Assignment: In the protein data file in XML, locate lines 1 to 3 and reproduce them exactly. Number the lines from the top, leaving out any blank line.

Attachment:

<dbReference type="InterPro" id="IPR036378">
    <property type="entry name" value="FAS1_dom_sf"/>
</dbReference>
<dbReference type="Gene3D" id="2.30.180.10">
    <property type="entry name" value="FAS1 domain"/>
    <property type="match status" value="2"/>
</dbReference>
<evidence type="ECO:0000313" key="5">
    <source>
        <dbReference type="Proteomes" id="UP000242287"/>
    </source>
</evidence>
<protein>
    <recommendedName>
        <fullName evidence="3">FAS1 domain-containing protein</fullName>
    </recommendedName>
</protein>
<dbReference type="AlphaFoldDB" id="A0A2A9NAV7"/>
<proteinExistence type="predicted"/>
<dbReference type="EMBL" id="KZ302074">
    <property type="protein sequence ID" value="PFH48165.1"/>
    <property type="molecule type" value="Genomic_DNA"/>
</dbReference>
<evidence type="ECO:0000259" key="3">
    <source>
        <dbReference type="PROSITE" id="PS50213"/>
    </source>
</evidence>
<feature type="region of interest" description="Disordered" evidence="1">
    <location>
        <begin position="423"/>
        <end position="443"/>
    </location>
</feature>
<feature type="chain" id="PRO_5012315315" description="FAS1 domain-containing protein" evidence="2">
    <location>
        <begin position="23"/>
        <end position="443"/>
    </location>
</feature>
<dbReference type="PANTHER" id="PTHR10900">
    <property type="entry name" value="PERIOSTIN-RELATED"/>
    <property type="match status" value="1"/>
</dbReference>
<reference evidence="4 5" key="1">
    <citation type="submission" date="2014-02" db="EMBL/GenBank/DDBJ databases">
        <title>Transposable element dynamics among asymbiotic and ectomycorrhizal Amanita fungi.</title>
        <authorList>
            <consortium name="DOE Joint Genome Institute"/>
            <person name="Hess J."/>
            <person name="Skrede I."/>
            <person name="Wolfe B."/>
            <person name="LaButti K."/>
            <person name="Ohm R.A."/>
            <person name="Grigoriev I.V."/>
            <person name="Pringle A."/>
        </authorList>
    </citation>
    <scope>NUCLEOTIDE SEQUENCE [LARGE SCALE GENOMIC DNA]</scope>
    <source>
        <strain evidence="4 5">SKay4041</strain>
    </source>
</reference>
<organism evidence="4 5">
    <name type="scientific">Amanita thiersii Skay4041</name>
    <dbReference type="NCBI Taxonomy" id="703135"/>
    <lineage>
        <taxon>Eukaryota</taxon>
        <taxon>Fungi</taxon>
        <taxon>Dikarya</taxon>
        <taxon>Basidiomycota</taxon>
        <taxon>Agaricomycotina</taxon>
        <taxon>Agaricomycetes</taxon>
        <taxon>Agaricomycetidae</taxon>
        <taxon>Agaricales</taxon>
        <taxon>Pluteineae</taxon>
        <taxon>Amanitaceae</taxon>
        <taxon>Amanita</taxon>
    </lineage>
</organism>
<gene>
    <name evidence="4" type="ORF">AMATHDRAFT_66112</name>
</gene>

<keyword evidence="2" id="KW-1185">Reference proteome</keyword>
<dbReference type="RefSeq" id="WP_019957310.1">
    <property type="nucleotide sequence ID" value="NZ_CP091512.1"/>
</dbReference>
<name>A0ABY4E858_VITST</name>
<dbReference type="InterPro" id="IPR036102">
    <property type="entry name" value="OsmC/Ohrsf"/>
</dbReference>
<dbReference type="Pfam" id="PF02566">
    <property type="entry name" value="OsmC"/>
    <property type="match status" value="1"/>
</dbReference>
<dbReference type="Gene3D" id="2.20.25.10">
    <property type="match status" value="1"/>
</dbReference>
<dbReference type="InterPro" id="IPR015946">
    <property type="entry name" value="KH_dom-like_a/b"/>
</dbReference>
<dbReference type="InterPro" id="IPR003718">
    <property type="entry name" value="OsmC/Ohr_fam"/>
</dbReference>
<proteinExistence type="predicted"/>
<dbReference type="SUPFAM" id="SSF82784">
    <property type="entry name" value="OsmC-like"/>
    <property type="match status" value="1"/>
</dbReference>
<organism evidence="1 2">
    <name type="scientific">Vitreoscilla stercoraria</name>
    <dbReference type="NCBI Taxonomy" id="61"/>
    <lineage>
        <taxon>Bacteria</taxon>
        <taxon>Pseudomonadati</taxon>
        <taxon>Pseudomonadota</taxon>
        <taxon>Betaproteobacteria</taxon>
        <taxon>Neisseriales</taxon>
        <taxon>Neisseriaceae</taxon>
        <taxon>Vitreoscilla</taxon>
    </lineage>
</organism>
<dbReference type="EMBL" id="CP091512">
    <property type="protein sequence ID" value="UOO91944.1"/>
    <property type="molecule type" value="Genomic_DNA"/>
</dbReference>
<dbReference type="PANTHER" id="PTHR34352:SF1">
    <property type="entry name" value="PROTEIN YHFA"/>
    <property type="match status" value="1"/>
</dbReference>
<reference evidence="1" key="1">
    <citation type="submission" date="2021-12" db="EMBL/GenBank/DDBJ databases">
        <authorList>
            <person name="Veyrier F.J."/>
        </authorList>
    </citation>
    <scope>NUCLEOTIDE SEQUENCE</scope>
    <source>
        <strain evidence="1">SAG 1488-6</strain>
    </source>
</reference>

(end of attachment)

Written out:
<dbReference type="InterPro" id="IPR036378">
    <property type="entry name" value="FAS1_dom_sf"/>
</dbReference>